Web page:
Technological reflections: The absorption of networks in the Soviet Union.
AuthorSnyder, Joel M.
Committee ChairGoodman, Seymour E.
MetadataShow full item record
PublisherThe University of Arizona.
RightsCopyright © is held by the author. Digital access to this material is made possible by the University Libraries, University of Arizona. Further transmission, reproduction or presentation (such as public display or performance) of protected items is prohibited except with permission of the author.
AbstractThe breakup of the Soviet Union into fifteen autonomous republics marked the end of an era of atomic superpowers born in the first half of the twentieth century. As the Communist Party relinquished its hold on the reigns of power, the Soviet Union changed in profound ways, economically, politically, and socially. Strongly isolationist policies which kept the U.S.S.R. separate from its neighbors in Western Europe and North America loosened significantly. Those isolationist policies encouraged a Soviet technological and industrial economy based almost entirely on locally developed materials and expertise--an economy which Western analysts found inferior in technological development, manufacturing capabilities, and absorption of information technologies in comparison to other industrialized nations. Networks can be a metric to measure technological capabilities and absorption. Networks cannot be a priority project of a single ministry: they depend on hardware, software, training, and telecommunications infrastructure throughout the country. Thus, they act as an indicator of the capability of the economy to develop, distribute, and absorb new technologies. The absorption of networks indicates the capability of an economy to absorb similar new and recently-developed technologies. Networks are valuable tools for inter-organizational and international information transfer. How the Soviets use networks both internally and in external communications can indicate the amount of change, both in attitude and implementation. This study examines the development, manufacture, dissemination, and absorption of computer network technologies in two environments: the pre-1990 Soviet Union and the post-1990 former Soviet republics. This study relies on detailed technical examination of the manufacturing technology, equipment choices and capabilities, and observed installation and use. In situ visits, reviews of open literature, interviews with Soviets, and, above all, networks themselves, are woven together to form a technological picture of how networks were, are, and can be used. Using a model for the use and absorption of computer networks, this study presents extensive evidence showing the status of the former Soviet republics. It is concluded that: (1) Changes in the post-U.S.S.R. economy have been to the detriment of Soviet network development and manufacturing capabilities; (2) Absorption of computer networks is largely restricted to a few cities and republics; and (3) Growth of computer networks has been explosive, although the total scale of absorption remains very small.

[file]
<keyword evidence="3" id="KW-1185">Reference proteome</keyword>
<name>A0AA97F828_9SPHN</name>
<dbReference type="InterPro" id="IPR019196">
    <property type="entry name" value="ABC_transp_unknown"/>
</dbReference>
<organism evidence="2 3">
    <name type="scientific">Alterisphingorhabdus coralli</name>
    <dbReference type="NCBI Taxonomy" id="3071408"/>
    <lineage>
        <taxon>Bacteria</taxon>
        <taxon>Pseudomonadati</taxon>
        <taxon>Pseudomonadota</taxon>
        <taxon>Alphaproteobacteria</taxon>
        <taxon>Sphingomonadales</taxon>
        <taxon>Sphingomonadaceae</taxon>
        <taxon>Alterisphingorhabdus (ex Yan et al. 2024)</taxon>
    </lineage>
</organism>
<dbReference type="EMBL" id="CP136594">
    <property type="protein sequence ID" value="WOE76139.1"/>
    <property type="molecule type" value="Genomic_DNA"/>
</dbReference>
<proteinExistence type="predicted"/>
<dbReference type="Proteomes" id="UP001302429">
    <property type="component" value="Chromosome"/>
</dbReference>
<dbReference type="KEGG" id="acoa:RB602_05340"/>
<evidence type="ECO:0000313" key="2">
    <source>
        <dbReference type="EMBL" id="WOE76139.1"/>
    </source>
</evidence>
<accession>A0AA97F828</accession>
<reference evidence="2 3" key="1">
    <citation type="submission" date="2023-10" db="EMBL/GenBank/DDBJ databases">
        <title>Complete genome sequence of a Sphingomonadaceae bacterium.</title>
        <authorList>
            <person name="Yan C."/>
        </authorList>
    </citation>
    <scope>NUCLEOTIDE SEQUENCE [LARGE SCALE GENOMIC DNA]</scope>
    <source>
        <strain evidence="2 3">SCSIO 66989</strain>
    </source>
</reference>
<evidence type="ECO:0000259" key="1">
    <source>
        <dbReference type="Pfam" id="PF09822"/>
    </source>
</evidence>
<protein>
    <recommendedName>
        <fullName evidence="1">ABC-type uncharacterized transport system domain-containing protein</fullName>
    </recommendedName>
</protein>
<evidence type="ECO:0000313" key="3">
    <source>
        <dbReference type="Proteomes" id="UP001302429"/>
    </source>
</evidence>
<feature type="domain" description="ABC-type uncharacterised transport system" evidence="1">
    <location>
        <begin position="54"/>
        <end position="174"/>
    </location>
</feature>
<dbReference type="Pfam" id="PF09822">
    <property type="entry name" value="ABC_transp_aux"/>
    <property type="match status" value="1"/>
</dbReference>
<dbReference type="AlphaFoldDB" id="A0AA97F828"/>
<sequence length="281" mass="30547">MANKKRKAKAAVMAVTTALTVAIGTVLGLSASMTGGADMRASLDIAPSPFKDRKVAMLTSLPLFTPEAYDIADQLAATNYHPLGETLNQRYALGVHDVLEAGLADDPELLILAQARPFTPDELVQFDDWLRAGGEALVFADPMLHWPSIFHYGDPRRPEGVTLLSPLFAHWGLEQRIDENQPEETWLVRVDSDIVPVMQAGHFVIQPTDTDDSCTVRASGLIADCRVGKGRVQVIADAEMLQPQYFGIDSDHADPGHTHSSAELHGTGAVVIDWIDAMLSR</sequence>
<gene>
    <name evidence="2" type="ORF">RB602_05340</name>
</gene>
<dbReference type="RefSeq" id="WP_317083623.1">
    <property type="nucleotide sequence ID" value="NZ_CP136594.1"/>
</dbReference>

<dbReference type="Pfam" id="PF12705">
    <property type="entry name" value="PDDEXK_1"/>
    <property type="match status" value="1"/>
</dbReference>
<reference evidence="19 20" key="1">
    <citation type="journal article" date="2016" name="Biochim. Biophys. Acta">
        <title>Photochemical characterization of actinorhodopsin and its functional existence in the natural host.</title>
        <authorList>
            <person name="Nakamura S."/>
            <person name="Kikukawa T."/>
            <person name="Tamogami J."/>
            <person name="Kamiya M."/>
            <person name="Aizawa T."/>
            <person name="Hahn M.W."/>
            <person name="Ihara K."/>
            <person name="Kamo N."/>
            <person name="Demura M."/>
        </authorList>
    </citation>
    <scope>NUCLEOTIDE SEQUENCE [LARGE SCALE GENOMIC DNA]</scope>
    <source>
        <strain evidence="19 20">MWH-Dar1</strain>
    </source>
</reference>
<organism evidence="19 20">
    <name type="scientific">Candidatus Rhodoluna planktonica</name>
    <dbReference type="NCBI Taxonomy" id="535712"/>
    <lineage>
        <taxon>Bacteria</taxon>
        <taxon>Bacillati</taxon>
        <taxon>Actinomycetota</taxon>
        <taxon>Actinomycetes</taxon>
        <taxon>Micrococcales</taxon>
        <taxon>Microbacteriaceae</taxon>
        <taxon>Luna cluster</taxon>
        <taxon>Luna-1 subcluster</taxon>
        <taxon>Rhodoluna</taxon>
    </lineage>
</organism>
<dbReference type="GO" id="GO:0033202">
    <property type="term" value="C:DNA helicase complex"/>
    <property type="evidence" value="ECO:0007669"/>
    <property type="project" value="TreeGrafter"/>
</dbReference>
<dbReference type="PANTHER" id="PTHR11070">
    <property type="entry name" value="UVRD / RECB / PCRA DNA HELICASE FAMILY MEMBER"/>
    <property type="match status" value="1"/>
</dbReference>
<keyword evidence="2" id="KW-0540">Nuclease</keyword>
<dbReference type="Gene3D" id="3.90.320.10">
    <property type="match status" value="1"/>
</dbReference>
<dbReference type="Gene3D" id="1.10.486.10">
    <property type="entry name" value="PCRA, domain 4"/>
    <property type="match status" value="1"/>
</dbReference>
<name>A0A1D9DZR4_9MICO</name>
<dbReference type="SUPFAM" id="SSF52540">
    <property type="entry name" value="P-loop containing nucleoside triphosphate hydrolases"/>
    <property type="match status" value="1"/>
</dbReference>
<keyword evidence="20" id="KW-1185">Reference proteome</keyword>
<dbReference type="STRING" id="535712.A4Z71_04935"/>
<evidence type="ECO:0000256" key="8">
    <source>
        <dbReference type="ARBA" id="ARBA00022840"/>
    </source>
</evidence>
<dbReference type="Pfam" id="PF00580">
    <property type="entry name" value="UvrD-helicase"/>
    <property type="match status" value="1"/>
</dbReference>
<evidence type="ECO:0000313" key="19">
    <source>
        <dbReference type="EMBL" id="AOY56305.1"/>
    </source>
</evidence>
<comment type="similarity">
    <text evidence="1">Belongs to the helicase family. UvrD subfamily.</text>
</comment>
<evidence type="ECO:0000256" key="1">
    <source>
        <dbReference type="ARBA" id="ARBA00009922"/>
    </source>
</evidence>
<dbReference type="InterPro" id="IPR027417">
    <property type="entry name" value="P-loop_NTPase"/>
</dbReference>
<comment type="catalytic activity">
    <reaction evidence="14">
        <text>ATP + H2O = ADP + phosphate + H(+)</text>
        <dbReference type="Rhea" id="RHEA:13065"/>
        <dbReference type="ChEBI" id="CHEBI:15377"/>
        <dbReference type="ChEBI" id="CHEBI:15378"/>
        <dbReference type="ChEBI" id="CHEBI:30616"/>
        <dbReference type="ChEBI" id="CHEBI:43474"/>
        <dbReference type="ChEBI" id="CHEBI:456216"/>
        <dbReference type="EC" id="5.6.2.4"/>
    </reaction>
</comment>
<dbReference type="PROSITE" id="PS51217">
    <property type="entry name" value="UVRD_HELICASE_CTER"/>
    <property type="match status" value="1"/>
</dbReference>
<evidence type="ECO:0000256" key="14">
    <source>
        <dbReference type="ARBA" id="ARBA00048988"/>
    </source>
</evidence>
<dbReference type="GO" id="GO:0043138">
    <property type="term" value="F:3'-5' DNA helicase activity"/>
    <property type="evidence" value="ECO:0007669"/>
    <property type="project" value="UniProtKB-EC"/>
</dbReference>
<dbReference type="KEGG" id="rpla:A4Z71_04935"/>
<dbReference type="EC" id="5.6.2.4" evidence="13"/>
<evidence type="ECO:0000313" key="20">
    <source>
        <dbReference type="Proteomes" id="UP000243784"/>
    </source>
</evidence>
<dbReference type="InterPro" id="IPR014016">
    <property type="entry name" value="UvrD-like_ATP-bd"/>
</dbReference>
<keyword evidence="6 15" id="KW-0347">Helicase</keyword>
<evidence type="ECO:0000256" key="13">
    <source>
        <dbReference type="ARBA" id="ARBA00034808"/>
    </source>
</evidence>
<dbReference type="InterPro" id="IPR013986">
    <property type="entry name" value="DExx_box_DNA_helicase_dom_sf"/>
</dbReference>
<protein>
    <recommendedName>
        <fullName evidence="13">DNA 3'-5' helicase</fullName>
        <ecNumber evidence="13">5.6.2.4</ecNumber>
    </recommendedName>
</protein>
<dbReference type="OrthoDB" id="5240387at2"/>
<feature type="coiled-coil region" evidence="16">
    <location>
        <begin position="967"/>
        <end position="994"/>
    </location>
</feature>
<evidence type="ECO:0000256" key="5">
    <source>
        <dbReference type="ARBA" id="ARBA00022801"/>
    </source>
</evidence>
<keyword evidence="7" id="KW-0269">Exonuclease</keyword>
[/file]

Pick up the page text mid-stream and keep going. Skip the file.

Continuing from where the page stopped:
Degree ProgramBusiness Administration